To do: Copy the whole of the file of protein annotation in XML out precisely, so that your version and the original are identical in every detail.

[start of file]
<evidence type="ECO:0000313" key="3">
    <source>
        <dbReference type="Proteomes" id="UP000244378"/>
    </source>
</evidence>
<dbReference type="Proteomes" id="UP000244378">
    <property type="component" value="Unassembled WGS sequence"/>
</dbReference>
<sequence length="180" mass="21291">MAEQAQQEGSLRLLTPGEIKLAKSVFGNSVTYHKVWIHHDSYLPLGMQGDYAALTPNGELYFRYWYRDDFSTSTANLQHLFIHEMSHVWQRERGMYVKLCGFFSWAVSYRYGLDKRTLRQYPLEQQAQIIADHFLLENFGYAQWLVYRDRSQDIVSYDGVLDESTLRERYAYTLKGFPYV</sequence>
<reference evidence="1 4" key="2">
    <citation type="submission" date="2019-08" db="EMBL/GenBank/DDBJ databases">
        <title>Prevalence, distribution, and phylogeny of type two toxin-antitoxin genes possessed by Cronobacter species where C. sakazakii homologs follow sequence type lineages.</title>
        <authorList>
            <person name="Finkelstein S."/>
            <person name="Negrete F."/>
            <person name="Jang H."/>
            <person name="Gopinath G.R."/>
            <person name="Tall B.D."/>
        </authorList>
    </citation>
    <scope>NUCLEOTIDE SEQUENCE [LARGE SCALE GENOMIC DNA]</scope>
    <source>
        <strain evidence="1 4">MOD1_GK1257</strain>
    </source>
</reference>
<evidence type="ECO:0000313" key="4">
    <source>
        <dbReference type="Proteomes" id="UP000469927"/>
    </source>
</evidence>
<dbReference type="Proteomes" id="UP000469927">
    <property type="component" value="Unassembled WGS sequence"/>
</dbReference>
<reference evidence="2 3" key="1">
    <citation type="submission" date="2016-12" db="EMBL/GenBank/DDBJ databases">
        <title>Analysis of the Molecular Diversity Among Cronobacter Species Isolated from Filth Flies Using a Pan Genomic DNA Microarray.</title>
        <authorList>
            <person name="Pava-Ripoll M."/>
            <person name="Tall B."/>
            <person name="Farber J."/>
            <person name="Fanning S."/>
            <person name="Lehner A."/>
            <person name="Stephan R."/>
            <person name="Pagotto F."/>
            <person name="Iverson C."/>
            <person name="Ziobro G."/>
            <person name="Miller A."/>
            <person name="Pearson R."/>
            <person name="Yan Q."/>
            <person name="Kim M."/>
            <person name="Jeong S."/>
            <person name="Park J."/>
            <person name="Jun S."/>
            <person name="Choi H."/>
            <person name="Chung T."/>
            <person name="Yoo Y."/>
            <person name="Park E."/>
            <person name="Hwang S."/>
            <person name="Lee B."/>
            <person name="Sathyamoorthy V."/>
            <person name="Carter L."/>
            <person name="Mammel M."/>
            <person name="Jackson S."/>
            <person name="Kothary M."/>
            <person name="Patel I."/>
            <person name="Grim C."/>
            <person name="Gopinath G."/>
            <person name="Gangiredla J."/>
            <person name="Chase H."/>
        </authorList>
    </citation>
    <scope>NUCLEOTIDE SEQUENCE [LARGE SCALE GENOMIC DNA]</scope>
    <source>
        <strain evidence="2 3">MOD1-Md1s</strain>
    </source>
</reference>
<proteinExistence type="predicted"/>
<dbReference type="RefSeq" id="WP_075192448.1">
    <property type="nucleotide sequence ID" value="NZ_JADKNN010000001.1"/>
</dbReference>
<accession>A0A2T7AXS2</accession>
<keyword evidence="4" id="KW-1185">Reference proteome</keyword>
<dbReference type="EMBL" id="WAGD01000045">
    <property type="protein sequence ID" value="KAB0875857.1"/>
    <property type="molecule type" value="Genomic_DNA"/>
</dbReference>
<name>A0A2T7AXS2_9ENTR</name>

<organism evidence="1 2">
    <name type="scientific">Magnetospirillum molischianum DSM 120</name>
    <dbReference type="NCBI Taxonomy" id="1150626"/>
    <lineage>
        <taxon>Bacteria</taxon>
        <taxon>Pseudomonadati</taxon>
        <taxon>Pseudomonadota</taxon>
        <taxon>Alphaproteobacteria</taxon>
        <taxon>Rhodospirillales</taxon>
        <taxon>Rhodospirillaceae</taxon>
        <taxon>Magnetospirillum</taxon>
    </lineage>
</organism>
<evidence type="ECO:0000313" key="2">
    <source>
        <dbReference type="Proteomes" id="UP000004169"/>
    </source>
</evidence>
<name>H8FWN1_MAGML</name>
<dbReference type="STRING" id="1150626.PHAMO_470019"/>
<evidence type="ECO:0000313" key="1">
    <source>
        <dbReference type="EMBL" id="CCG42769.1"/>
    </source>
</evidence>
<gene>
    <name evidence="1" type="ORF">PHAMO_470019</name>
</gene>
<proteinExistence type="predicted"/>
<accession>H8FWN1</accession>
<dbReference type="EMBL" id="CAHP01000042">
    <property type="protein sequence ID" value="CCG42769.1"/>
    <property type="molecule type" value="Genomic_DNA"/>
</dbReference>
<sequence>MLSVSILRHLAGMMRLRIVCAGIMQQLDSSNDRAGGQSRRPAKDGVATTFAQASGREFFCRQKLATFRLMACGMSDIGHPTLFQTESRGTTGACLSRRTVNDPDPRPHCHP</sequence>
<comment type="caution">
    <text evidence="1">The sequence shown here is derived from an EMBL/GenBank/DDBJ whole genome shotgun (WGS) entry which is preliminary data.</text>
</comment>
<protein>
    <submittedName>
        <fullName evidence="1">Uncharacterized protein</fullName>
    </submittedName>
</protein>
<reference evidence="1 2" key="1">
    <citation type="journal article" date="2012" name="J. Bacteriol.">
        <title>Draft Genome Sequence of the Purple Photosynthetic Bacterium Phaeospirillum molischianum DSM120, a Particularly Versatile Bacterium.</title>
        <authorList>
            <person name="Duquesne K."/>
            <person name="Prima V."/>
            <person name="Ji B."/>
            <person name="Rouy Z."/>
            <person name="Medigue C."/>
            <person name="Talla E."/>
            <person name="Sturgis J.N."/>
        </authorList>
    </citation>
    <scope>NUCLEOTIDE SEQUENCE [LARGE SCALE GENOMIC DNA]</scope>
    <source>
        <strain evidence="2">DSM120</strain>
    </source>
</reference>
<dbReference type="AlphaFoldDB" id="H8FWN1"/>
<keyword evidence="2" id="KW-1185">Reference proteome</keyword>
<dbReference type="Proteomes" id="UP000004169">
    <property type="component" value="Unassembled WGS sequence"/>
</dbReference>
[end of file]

<evidence type="ECO:0000313" key="3">
    <source>
        <dbReference type="Proteomes" id="UP000244378"/>
    </source>
</evidence>
<dbReference type="Proteomes" id="UP000244378">
    <property type="component" value="Unassembled WGS sequence"/>
</dbReference>
<sequence length="180" mass="21291">MAEQAQQEGSLRLLTPGEIKLAKSVFGNSVTYHKVWIHHDSYLPLGMQGDYAALTPNGELYFRYWYRDDFSTSTANLQHLFIHEMSHVWQRERGMYVKLCGFFSWAVSYRYGLDKRTLRQYPLEQQAQIIADHFLLENFGYAQWLVYRDRSQDIVSYDGVLDESTLRERYAYTLKGFPYV</sequence>
<reference evidence="1 4" key="2">
    <citation type="submission" date="2019-08" db="EMBL/GenBank/DDBJ databases">
        <title>Prevalence, distribution, and phylogeny of type two toxin-antitoxin genes possessed by Cronobacter species where C. sakazakii homologs follow sequence type lineages.</title>
        <authorList>
            <person name="Finkelstein S."/>
            <person name="Negrete F."/>
            <person name="Jang H."/>
            <person name="Gopinath G.R."/>
            <person name="Tall B.D."/>
        </authorList>
    </citation>
    <scope>NUCLEOTIDE SEQUENCE [LARGE SCALE GENOMIC DNA]</scope>
    <source>
        <strain evidence="1 4">MOD1_GK1257</strain>
    </source>
</reference>
<evidence type="ECO:0000313" key="4">
    <source>
        <dbReference type="Proteomes" id="UP000469927"/>
    </source>
</evidence>
<dbReference type="Proteomes" id="UP000469927">
    <property type="component" value="Unassembled WGS sequence"/>
</dbReference>
<reference evidence="2 3" key="1">
    <citation type="submission" date="2016-12" db="EMBL/GenBank/DDBJ databases">
        <title>Analysis of the Molecular Diversity Among Cronobacter Species Isolated from Filth Flies Using a Pan Genomic DNA Microarray.</title>
        <authorList>
            <person name="Pava-Ripoll M."/>
            <person name="Tall B."/>
            <person name="Farber J."/>
            <person name="Fanning S."/>
            <person name="Lehner A."/>
            <person name="Stephan R."/>
            <person name="Pagotto F."/>
            <person name="Iverson C."/>
            <person name="Ziobro G."/>
            <person name="Miller A."/>
            <person name="Pearson R."/>
            <person name="Yan Q."/>
            <person name="Kim M."/>
            <person name="Jeong S."/>
            <person name="Park J."/>
            <person name="Jun S."/>
            <person name="Choi H."/>
            <person name="Chung T."/>
            <person name="Yoo Y."/>
            <person name="Park E."/>
            <person name="Hwang S."/>
            <person name="Lee B."/>
            <person name="Sathyamoorthy V."/>
            <person name="Carter L."/>
            <person name="Mammel M."/>
            <person name="Jackson S."/>
            <person name="Kothary M."/>
            <person name="Patel I."/>
            <person name="Grim C."/>
            <person name="Gopinath G."/>
            <person name="Gangiredla J."/>
            <person name="Chase H."/>
        </authorList>
    </citation>
    <scope>NUCLEOTIDE SEQUENCE [LARGE SCALE GENOMIC DNA]</scope>
    <source>
        <strain evidence="2 3">MOD1-Md1s</strain>
    </source>
</reference>
<proteinExistence type="predicted"/>
<dbReference type="RefSeq" id="WP_075192448.1">
    <property type="nucleotide sequence ID" value="NZ_JADKNN010000001.1"/>
</dbReference>
<accession>A0A2T7AXS2</accession>
<keyword evidence="4" id="KW-1185">Reference proteome</keyword>
<dbReference type="EMBL" id="WAGD01000045">
    <property type="protein sequence ID" value="KAB0875857.1"/>
    <property type="molecule type" value="Genomic_DNA"/>
</dbReference>
<name>A0A2T7AXS2_9ENTR</name>

<organism evidence="1 2">
    <name type="scientific">Magnetospirillum molischianum DSM 120</name>
    <dbReference type="NCBI Taxonomy" id="1150626"/>
    <lineage>
        <taxon>Bacteria</taxon>
        <taxon>Pseudomonadati</taxon>
        <taxon>Pseudomonadota</taxon>
        <taxon>Alphaproteobacteria</taxon>
        <taxon>Rhodospirillales</taxon>
        <taxon>Rhodospirillaceae</taxon>
        <taxon>Magnetospirillum</taxon>
    </lineage>
</organism>
<evidence type="ECO:0000313" key="2">
    <source>
        <dbReference type="Proteomes" id="UP000004169"/>
    </source>
</evidence>
<name>H8FWN1_MAGML</name>
<dbReference type="STRING" id="1150626.PHAMO_470019"/>
<evidence type="ECO:0000313" key="1">
    <source>
        <dbReference type="EMBL" id="CCG42769.1"/>
    </source>
</evidence>
<gene>
    <name evidence="1" type="ORF">PHAMO_470019</name>
</gene>
<proteinExistence type="predicted"/>
<accession>H8FWN1</accession>
<dbReference type="EMBL" id="CAHP01000042">
    <property type="protein sequence ID" value="CCG42769.1"/>
    <property type="molecule type" value="Genomic_DNA"/>
</dbReference>
<sequence>MLSVSILRHLAGMMRLRIVCAGIMQQLDSSNDRAGGQSRRPAKDGVATTFAQASGREFFCRQKLATFRLMACGMSDIGHPTLFQTESRGTTGACLSRRTVNDPDPRPHCHP</sequence>
<comment type="caution">
    <text evidence="1">The sequence shown here is derived from an EMBL/GenBank/DDBJ whole genome shotgun (WGS) entry which is preliminary data.</text>
</comment>
<protein>
    <submittedName>
        <fullName evidence="1">Uncharacterized protein</fullName>
    </submittedName>
</protein>
<reference evidence="1 2" key="1">
    <citation type="journal article" date="2012" name="J. Bacteriol.">
        <title>Draft Genome Sequence of the Purple Photosynthetic Bacterium Phaeospirillum molischianum DSM120, a Particularly Versatile Bacterium.</title>
        <authorList>
            <person name="Duquesne K."/>
            <person name="Prima V."/>
            <person name="Ji B."/>
            <person name="Rouy Z."/>
            <person name="Medigue C."/>
            <person name="Talla E."/>
            <person name="Sturgis J.N."/>
        </authorList>
    </citation>
    <scope>NUCLEOTIDE SEQUENCE [LARGE SCALE GENOMIC DNA]</scope>
    <source>
        <strain evidence="2">DSM120</strain>
    </source>
</reference>
<dbReference type="AlphaFoldDB" id="H8FWN1"/>
<keyword evidence="2" id="KW-1185">Reference proteome</keyword>
<dbReference type="Proteomes" id="UP000004169">
    <property type="component" value="Unassembled WGS sequence"/>
</dbReference>